Five Minutes With Harlow Russell, Austin-based Creator, Awesome 3D Cards

by Julie Tereshchuk on April 27, 2022 in Living Texas,

In today’s increasingly virtual world, a unique Austin company is on a mission to bring a breath of fresh air to how companies connect with their customers.

Using a popular technique long-established in the Far East, Awesome 3D Cards’ founder Harlow Russell is successfully combining his love of theatrics with a career that’s taken him from Hollywood to Vietnam and now back to Texas. 

Awesome 3D Cards’ founder Harlow Russell with one of his favorite projects — a 3D card of the Texas State Capitol. Courtesy photo

We caught up with this Austin-based entrepreneur recently to learn more about the story and technique behind his intriguing 3D pop-up card business. 

When did you first come to Texas?

I first arrived in Austin in 1983 — I was fresh out of college, and I had gotten a great job with Texas Instruments. But, I left for Hollywood in 1986. My mom retired in Austin in 1994, so I’ve been calling it “home” since. I moved back permanently in 2018 from Asia in order to take care of her in her final chapter. I love being back! 

How did you settle on the idea of your company, Awesome 3D Cards? 

I had lived in Vietnam for many years, so I was familiar with the Kirigami art form. I had been bringing these handmade cards back to family and friends for years, and everyone always loved them! What really made Awesome 3D Cards come to life was when I had a negative customer service experience here in Austin in 2018. I was told that I was a VIP customer, and then I was sent a generic $1 Thank You card. 

Ann Richards Congress Avenue Bridge, located in the heart of downtown Austin, hosts the largest urban bat colony in the world, estimated at 1.5 million bats. This card captures 50 people to scale on the bridge watching the bats (cutouts) and is finely detailed masterpiece of Kirigami art. Photo courtesy Awesome 3D Cards

In my dissatisfaction with how I was treated, I thought to myself, “If they had sent me a Vietnamese-style 3D pop-up card, I would have been delighted, impressed, and surprised!” On my next trip back to Vietnam, I learned about the industry and created my first two Awesome 3D cards.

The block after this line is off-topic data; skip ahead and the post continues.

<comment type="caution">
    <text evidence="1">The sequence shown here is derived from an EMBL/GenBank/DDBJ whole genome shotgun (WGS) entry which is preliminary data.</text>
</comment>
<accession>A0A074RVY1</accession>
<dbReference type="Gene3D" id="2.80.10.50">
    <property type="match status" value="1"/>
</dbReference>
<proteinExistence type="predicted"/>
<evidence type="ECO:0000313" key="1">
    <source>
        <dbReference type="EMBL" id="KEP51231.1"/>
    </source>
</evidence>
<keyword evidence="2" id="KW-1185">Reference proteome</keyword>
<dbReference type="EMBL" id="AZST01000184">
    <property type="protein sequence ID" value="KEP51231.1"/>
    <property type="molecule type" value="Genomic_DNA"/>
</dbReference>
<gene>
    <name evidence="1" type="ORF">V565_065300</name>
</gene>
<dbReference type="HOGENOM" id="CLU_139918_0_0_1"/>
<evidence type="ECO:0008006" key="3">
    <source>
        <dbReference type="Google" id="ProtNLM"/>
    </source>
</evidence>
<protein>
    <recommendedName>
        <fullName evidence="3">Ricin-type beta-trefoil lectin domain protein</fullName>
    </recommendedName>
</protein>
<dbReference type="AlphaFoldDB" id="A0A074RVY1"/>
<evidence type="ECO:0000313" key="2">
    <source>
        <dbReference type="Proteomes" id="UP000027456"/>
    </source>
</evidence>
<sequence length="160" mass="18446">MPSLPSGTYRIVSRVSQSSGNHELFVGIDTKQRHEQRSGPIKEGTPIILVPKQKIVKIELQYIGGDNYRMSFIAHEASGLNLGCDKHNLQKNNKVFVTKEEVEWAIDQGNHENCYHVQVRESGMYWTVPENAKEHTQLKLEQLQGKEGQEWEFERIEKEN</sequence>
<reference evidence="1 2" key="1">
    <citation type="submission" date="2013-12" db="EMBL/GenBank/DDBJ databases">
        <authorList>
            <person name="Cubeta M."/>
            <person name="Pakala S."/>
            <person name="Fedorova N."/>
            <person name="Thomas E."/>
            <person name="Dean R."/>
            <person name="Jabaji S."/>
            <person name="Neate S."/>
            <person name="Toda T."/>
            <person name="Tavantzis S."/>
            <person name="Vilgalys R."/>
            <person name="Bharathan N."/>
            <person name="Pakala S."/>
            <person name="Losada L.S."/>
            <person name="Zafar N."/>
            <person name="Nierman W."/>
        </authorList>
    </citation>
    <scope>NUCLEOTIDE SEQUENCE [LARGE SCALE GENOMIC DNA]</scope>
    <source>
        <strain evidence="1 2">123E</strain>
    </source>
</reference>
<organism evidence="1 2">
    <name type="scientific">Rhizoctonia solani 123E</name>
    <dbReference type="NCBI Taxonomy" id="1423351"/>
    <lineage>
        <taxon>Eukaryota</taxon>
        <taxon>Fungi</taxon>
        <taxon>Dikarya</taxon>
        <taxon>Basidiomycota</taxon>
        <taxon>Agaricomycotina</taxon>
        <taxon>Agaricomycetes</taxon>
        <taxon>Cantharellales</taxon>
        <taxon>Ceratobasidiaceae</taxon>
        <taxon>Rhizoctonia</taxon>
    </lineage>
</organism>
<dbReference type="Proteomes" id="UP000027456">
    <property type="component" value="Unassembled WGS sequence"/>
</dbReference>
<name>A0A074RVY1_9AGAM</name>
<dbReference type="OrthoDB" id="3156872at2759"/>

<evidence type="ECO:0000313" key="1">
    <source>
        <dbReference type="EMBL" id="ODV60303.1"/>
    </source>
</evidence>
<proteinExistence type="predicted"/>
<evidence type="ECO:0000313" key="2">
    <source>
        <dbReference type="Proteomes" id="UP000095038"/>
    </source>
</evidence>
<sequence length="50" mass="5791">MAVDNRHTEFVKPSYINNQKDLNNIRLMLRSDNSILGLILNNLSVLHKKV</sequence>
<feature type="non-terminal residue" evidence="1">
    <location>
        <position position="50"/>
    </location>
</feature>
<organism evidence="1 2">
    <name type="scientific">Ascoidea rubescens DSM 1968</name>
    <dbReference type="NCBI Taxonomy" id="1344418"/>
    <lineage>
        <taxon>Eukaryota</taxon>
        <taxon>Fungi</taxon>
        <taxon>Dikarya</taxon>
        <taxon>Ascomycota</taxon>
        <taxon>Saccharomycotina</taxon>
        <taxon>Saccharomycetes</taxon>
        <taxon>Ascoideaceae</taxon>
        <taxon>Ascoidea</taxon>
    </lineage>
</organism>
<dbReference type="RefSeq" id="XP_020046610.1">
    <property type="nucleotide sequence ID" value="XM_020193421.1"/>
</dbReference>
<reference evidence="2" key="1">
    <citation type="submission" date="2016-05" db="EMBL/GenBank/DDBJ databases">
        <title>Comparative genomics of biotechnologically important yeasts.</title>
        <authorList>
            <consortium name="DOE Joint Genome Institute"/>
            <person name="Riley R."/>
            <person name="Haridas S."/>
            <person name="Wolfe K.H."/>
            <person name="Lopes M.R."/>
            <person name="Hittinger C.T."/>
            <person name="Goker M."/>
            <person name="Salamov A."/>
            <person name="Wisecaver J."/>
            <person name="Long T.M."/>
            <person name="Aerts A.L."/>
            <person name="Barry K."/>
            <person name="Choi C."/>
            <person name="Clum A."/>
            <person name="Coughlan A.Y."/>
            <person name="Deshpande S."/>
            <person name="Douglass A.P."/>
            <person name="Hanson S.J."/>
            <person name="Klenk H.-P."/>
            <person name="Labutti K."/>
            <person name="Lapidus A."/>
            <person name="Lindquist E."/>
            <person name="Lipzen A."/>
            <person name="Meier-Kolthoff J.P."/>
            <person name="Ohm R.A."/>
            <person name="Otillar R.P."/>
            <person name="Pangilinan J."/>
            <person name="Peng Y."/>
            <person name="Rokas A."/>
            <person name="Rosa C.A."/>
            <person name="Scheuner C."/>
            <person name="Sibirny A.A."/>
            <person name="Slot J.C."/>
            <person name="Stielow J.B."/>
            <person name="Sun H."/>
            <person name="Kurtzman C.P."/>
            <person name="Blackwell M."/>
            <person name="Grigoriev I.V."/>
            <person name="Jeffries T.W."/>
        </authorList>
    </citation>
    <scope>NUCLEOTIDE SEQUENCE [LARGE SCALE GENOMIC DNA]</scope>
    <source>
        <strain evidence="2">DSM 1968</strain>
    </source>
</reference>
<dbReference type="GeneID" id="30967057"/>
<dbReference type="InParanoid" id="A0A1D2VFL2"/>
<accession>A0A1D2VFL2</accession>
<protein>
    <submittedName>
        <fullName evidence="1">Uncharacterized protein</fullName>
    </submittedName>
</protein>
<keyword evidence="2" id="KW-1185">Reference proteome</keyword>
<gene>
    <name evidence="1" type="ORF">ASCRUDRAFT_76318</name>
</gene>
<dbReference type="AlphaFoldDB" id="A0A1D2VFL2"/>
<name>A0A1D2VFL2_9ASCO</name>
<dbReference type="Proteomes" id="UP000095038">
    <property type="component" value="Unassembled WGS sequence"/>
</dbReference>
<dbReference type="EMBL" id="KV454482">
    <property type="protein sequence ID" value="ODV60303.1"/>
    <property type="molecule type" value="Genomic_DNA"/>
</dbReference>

Where did the technique of folding/unfolding 3D cards originate?

Kirigami is an offshoot of Japanese origami. The Vietnamese form always has the folded paper moving inside a card, almost like a jack-in-the-box. It is a home industry in Vietnam, employing thousands of people creating handmade, beautiful micro-art.

What have been some of your favorite Texas projects to work on?

My first two concept cards for the business were the Texas State Capitol and the Congress Avenue “Bat” Bridge. Both showcased the detail that can be achieved, and were two well-known Austin landmarks, making them the perfect choice to launch the company. 

Since then, creating the COTA Tower, the Frost Bank building, the Pennybacker Bridge, Stevie Ray Vaughan’s electric guitar, and the Tesla CyberTruck (to be built in Austin) have been my favorite 3D models to showcase the art form and the business opportunities. Historical buildings like the Neill-Cochran House Museum and the La Belle 1684 ship at the Bullock Museum have also been very fun to create.

The electric guitar in this card is a tribute to Austin’s Stevie Ray Vaughan. Photo courtesy Awesome 3D Cards

Where are the cards made? And are they made by hand?

All Awesome 3D Cards are made in Ho Chi Minh City, Vietnam in a number of quality workshops employing craftsmen and women. The 3D models are laser-cut to get great detail, then hand-assembled. No 3D printing, no glue! Then, the model is attached to the heavy art paper card with very fine wires. The faces of the cards are also laser-cut and sometimes color-printed to add the commercial value of the product for the companies who use them.

What one thing would you want someone to know about the cards?

At a time when we’re all looking for more direct non-virtual interaction, a physical card depicting some symbol which resonates with you and its recipient is a breath of fresh air.  It’s far nicer to receive a card than an unwanted email, which is reflected in response rates which are around 30 times those of email marketing.

Awesome 3D Cards helps cut through the “digital noise” to express gratitude, information, and sincerity in a unique personal way that delights, impresses and surprises.

Cover photo courtesy Awesome 3D Cards

Julie Tereshchuk is the Editor-in-Chief of Texas Lifestyle Magazine and a confirmed card sender.